Training a quantum neural network requires only a small amount of data, according to a new proof that upends previous assumptions stemming from classical computing’s huge appetite for data in machine learning, or artificial intelligence. The theorem has several direct applications, including more efficient compiling for quantum computers and distinguishing phases of matter for materials discovery.
“Many people believe that quantum machine learning will require a lot of data. We have rigorously shown that for many relevant problems, this is not the case,” said Lukasz Cincio, a quantum theorist at Los Alamos National Laboratory and co-author of the paper containing the proof published in the journal Nature Communications. “This provides new hope for quantum machine learning. We’re closing the gap between what we have today and what’s needed for quantum advantage, when quantum computers outperform classical computers.”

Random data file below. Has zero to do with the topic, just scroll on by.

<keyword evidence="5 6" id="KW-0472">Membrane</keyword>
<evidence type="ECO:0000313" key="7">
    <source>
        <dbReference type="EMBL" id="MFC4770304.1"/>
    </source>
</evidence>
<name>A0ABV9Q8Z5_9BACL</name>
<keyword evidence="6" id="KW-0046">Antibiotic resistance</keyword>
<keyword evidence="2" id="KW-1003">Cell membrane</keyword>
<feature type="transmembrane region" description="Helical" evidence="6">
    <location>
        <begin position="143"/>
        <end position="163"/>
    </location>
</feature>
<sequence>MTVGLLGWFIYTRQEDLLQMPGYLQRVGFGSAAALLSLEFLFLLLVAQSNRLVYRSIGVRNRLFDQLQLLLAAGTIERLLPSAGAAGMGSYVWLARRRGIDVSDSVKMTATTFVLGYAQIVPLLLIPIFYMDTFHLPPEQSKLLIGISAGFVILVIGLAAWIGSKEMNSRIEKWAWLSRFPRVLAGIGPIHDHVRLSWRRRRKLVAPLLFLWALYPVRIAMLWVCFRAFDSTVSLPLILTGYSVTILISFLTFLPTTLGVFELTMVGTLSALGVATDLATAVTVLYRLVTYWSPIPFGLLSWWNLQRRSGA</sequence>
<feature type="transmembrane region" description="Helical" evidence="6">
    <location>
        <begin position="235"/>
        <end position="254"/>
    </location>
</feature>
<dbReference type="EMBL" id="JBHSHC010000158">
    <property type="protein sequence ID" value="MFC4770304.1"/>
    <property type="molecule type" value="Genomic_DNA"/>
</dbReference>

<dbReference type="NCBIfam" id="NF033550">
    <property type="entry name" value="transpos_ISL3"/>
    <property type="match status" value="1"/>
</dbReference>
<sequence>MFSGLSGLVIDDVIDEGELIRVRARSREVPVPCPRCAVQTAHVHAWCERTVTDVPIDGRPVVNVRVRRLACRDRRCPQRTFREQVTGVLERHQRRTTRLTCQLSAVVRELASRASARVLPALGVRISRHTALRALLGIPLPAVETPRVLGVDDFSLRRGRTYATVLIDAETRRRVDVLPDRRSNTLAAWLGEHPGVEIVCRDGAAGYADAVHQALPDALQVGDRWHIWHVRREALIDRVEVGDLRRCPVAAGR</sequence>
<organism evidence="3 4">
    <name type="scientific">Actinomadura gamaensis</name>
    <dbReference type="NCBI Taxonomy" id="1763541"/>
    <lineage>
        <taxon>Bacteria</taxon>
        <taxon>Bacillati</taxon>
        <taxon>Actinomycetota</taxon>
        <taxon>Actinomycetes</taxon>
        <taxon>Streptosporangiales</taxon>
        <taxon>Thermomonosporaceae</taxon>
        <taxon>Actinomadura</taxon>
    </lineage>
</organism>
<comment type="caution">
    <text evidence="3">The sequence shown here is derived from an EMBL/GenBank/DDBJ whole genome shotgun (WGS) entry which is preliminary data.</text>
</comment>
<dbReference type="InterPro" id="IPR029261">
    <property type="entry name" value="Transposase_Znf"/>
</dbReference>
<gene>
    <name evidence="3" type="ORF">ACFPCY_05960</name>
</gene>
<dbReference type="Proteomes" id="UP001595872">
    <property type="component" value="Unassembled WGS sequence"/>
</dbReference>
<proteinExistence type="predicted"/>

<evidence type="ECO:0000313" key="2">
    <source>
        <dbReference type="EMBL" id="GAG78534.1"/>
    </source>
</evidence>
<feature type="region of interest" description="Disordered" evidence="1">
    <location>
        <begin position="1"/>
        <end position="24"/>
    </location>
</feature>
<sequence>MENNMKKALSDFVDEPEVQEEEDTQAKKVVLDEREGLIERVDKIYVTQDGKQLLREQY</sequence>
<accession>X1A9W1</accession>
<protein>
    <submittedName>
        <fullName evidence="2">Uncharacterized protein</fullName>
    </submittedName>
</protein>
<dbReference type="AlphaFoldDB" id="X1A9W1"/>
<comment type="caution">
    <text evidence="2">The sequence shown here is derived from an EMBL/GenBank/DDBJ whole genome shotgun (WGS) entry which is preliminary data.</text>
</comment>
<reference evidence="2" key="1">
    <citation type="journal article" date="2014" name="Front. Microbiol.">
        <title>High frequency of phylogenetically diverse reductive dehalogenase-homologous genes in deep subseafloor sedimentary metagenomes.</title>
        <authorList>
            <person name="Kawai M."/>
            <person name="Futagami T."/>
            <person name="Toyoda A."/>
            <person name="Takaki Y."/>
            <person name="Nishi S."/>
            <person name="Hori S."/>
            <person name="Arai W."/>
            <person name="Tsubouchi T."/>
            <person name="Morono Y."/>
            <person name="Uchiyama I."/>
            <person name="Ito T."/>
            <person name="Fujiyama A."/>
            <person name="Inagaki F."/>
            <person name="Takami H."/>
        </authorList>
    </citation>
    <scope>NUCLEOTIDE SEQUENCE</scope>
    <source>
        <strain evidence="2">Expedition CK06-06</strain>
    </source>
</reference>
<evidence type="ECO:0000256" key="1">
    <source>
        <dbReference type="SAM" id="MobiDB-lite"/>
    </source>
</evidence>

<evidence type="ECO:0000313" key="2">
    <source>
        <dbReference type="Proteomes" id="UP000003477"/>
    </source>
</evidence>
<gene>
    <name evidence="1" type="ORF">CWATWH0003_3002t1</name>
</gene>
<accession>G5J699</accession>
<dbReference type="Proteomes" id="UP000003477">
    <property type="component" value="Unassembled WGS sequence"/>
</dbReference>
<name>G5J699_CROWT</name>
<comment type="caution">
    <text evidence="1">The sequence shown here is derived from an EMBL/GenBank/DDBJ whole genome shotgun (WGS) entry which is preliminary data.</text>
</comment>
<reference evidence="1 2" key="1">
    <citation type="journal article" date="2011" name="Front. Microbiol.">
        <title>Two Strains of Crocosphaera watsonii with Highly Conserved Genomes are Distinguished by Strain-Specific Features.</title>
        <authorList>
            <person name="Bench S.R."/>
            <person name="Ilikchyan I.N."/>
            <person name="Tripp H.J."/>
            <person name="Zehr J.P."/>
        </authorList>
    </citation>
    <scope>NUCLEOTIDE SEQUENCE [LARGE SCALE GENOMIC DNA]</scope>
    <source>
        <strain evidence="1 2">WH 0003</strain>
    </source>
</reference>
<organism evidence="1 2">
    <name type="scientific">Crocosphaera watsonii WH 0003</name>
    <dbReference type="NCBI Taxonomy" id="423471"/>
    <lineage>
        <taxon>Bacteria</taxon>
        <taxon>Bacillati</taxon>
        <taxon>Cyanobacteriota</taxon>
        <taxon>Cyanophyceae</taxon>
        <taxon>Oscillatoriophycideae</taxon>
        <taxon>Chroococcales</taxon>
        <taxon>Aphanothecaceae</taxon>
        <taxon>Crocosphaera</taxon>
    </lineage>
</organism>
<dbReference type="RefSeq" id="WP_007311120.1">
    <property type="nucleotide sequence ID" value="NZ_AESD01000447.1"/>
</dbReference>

“The need for large data sets could have been a roadblock to quantum AI, but our work removes this roadblock. While other issues for quantum AI could still exist, at least now we know that the size of the data set is not an issue,” said Patrick Coles, a quantum theorist at the Laboratory and co-author of the paper.